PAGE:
UConn Awarded 100,000 Strong in the Americas Innovation Fund Grant
The University of Connecticut (UConn) has been selected as a grant award recipient of the 100,000 Strong in the Americas Innovation Fund’s The Marlene M. Johnson Innovation Challenge sponsored by NAFSA: Association of International Educators and CAF Development Bank of Latin America. The 100,000 Strong in the Americas Innovation Fund is the dynamic public-private sector partnership between the U.S. Department of State, Partners of the Americas, and NAFSA: Association of International Educators. The goal of 100,000 Strong in the Americas—the leading education initiative in the Western Hemisphere—is to increase the annual number of U.S. students studying in Latin America and the Caribbean to 100,000 and bring 100,000 students to the United States by 2020. Innovation Fund grants fuel partnerships between higher education institutions in the United States and the rest of the Western Hemisphere to create new student exchange and training programs. Innovation Fund grants build institutional capacity, increase student mobility, provide more student exchange opportunities and enhance regional education cooperation in the Americas.
UConn with Cuban partner institutions: Instituto of Ciencia Animal (ICA), Instituto Nacional de Ciencias Agrícolas (INCA), Centro Nacional de Sanidad Agropecuaria (CENSA), and Universidad Agraria de La Habana (UNAH) have created the accepted proposal the U.S.-Cuba Student Mobility Program on Food Production and Food Security which will create a new program for students to undertake field-based research and advance their knowledge and bi-cultural collaboration in the economic, environmental and societal issues that impact agriculture production and food security in the United States and Cuba. While in Cuba, U.S. students will learn about the evolution of food systems and meet with farmers, scientists, government officials, community leaders, and urban agriculture practitioners to learn about the history of and future vision for food production and food security. Similarly, Cuban graduate students and faculty will be exposed to the management of national and local natural resources, and the challenges, sustainability, and economy of agriculture production systems. UConn’s College of Agriculture, Health, and Natural Resources’ Cuban counterparts: ICA, INCA, CENSA, and UNAH, are the leading agricultural institutions in Cuba tasked by the Cuban Government with performing research. The collaborative relationship between UConn and this Cuban educational and research consortium was established in January 2017 with the support of UConn’s Office of Global Affairs and encourages an enhanced level of understanding and appreciation of each other’s culture, society, values, and institutions after participating in the program; and that they will gain new knowledge and insights into issues and challenges around agriculture. The exchange program and collaborative relationship is supported jointly by UConn’s College of Agriculture, Health, and Natural Resources and Global Affairs.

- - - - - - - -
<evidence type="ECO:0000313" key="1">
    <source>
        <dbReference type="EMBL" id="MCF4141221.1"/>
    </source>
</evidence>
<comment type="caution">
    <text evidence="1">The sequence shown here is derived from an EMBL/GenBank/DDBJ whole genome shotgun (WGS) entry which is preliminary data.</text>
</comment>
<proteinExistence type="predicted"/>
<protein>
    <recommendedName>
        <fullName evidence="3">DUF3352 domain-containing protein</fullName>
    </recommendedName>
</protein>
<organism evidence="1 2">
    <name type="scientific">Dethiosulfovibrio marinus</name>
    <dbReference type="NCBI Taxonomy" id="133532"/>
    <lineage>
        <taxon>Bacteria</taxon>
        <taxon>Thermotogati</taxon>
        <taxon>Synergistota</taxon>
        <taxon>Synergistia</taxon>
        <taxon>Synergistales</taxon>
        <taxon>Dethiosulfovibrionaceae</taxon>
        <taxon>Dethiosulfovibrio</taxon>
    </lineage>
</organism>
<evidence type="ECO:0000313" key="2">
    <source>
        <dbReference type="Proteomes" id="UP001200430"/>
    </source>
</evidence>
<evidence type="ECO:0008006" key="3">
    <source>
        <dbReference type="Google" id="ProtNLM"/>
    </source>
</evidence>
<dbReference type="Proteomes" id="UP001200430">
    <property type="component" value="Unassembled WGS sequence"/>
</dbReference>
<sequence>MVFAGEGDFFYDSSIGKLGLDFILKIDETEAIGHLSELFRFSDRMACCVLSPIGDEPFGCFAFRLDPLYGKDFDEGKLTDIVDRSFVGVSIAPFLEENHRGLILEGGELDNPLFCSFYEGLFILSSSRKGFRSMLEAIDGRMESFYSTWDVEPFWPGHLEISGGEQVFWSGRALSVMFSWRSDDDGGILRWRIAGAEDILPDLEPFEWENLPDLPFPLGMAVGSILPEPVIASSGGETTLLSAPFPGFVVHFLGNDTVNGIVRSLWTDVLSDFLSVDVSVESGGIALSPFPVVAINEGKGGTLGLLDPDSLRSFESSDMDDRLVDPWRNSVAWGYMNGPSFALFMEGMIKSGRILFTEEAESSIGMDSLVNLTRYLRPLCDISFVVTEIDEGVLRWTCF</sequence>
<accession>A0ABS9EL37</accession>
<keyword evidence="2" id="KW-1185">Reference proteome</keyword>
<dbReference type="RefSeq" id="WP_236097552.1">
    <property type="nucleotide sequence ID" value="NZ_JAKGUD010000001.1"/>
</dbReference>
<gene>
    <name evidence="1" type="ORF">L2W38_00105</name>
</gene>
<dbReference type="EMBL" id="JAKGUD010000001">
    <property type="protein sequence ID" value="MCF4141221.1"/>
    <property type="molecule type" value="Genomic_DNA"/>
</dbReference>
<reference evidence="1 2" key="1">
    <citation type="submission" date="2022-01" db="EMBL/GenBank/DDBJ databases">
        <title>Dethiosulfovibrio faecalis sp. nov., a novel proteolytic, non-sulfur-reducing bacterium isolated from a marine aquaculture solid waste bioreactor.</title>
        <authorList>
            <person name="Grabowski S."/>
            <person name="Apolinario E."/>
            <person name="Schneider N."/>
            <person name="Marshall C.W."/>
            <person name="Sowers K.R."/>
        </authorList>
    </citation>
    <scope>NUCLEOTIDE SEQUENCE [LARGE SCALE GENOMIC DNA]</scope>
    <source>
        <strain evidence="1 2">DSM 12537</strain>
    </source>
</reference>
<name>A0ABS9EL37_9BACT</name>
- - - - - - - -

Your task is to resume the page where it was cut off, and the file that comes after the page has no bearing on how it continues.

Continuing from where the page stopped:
Global Affairs at UConn supports student exchange and scholarly activities and is committed to fostering growing connections between Cuban students and scholars and the global faculty and student body at UConn, as well as encouraging UConn students and faculty to engage in research and programs in Cuba. One of UConn Global Affairs’ eight strategic objectives is to “Increase and diversify study abroad participation and opportunities,” and the Marlene M. Johnson Innovation Challenge for U.S.-Cuba, Caribbean, and Central American Academic Mobility program is an exciting opportunity to expand upon this objective. The program will foster goodwill and lead to new relationships, professional networks, and communities of practice between people of Cuba and people of the U.S.